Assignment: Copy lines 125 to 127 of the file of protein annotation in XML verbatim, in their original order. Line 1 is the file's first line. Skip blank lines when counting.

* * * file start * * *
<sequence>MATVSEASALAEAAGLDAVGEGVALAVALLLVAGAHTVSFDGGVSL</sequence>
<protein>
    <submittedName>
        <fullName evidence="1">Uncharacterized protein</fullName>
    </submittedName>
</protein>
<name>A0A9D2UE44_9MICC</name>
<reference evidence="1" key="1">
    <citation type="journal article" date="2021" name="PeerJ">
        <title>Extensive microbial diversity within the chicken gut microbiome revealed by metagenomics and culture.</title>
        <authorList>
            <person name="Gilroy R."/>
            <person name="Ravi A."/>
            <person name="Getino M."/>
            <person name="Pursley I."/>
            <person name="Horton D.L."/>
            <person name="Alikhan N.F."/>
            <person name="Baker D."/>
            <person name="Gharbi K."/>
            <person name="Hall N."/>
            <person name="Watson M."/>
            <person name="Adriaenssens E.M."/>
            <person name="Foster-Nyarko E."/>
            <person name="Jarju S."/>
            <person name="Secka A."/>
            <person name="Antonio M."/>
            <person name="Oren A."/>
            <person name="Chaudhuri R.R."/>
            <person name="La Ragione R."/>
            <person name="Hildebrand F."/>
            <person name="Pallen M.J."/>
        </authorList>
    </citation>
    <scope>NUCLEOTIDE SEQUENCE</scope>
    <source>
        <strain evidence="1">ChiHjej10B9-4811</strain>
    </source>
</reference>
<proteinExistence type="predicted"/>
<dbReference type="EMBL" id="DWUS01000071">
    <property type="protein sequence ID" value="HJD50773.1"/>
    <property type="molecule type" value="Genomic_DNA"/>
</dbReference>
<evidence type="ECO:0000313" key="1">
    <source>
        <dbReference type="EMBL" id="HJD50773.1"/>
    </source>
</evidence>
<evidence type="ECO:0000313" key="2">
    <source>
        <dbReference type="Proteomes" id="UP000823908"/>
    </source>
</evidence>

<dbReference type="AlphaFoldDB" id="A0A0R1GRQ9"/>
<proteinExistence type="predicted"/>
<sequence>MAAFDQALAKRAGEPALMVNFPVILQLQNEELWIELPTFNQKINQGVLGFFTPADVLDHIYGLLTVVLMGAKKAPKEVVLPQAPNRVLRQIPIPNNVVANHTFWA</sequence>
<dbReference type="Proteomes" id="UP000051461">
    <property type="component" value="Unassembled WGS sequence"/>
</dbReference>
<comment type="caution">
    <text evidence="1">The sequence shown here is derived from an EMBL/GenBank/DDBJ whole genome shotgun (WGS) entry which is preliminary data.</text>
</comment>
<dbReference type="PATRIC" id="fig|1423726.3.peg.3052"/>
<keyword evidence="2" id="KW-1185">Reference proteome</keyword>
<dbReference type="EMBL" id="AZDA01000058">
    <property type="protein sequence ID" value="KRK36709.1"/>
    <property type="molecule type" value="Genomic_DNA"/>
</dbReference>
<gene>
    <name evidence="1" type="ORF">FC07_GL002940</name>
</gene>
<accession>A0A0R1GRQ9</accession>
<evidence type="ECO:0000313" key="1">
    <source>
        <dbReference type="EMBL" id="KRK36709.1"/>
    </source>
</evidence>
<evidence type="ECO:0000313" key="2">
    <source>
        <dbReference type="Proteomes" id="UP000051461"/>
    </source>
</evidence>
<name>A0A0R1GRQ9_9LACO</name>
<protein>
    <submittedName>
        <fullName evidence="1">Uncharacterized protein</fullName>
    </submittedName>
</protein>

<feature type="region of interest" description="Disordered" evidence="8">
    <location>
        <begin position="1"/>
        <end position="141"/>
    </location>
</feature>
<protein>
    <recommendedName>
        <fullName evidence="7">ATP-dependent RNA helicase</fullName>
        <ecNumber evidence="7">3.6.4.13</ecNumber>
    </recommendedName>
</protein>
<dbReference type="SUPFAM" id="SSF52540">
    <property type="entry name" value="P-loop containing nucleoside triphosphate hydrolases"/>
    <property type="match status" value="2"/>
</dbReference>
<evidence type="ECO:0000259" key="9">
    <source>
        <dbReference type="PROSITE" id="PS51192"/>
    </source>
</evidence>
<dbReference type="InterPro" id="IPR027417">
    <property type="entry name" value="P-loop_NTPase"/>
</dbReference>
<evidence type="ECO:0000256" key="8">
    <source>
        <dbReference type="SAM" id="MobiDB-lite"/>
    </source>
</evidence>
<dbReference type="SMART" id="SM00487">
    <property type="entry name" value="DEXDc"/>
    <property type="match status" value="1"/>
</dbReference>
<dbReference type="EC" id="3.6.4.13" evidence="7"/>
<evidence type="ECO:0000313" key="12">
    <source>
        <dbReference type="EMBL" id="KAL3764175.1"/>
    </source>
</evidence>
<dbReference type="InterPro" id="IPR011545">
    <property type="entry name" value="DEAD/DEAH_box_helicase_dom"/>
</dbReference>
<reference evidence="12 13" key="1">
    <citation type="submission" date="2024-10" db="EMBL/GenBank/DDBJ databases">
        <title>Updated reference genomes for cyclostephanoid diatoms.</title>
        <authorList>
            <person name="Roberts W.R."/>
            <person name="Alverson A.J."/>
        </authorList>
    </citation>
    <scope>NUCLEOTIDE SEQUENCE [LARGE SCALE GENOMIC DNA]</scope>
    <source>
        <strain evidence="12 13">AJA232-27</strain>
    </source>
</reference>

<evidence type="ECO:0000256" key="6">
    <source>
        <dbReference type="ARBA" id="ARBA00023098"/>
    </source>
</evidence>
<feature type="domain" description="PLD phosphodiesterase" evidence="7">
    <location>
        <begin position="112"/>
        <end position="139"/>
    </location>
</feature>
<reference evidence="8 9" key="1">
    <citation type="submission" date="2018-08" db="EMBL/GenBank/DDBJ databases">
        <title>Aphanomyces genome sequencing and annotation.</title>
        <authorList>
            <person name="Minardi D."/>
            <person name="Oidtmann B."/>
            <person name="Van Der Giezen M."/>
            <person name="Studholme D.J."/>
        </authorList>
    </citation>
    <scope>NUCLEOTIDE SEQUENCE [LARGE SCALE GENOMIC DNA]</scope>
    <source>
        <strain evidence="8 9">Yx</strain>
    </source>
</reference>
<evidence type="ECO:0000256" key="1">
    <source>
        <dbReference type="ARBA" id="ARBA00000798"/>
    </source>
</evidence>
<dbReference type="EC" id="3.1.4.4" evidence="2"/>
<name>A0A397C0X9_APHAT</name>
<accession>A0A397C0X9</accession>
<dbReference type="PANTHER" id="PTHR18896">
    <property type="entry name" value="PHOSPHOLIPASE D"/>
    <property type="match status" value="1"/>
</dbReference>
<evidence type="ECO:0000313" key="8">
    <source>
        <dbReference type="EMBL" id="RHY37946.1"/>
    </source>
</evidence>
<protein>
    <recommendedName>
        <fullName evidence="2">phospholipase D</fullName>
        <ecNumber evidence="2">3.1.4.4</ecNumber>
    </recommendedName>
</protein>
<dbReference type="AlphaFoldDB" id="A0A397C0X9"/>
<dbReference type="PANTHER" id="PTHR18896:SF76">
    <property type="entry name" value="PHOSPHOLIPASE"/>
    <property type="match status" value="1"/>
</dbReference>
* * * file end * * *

        <dbReference type="EMBL" id="KAL3764175.1"/>
    </source>
</evidence>